Texas County road signs found last week in a brush pile near Hartshorn form a pile of their own in the back of a county employee's truck.

Early last week, two women from the Harthshorn area brought to the Texas County Sheriff’s Department office numerous Texas County road signs and other hardware they found in a brush pile while hunting in Shannon County.

The find represents several hundred dollars in damage, including the signs, poles and sign mounting hardware. The roads the equipment was stolen from were all in the Clear Springs area of southeast part of the county.

Presiding Commissioner Don Shelhammer said Texas County spends more than $15,000 per year to repair and replace signs and hardware stolen or damaged due to vandalism. Road sign maintenance employee Leon Haney spends some 20 hours per week reinstalling hardware, poles and replacing signs. Haney said it is not unusual to have to order four to five replacement signs per week because of theft or vandalism.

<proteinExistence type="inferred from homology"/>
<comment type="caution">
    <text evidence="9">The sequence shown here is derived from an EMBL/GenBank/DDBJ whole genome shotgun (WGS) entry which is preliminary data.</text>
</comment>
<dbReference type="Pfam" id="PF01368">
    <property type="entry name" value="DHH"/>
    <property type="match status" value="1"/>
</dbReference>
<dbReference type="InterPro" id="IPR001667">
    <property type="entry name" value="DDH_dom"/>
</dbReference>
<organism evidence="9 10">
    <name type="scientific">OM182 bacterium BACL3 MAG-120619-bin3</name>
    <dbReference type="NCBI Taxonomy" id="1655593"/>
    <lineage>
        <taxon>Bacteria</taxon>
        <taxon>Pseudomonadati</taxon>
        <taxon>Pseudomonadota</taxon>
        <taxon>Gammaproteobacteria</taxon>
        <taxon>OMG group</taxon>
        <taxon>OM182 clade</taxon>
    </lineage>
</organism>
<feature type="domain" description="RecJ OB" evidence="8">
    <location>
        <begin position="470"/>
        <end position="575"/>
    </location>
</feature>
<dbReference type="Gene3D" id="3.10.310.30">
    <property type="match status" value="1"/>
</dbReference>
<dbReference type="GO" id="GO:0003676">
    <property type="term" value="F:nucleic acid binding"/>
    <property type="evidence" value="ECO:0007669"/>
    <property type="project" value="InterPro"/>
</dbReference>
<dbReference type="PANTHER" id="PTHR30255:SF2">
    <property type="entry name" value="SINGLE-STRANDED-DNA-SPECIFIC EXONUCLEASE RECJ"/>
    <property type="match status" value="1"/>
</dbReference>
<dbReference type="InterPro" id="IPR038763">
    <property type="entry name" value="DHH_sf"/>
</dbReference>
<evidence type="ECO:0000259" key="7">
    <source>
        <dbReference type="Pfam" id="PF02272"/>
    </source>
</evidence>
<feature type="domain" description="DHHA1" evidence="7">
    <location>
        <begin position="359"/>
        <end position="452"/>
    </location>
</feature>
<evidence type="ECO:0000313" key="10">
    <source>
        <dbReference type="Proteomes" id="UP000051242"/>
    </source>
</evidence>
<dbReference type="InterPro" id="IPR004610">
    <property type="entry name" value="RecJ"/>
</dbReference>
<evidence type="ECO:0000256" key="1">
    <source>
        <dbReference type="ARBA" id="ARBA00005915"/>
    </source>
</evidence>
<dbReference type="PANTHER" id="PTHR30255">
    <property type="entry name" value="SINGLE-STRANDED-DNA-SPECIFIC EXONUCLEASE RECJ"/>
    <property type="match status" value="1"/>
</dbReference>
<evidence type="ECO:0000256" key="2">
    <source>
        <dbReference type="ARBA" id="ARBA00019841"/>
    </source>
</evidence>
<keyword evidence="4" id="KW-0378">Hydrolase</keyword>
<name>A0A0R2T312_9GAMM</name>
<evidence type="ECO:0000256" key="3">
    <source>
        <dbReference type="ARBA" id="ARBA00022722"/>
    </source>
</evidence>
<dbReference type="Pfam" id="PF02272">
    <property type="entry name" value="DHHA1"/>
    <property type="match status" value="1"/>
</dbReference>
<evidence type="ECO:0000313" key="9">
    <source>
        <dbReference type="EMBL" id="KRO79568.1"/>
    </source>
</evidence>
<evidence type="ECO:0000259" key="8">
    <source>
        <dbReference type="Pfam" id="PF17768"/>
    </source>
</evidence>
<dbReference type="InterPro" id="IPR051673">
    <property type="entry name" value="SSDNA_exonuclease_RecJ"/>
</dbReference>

Monetary loss is only one of the problems with missing road signs. The more serious aspect is emergency personnel not being able to find the location of a person in trouble. Shelhammer said emergency personnel have reported cases in which a person actually died before an ambulance arrived because a road could not be found.

Residents knowing of destroyed or missing road signs are encouraged to alert the Texas County Sheriff’s Department, county commission or township officials. The county commission has asked the prosecuting attorney to prosecute perpetrators of road sign vandalism to the fullest extent of the law.


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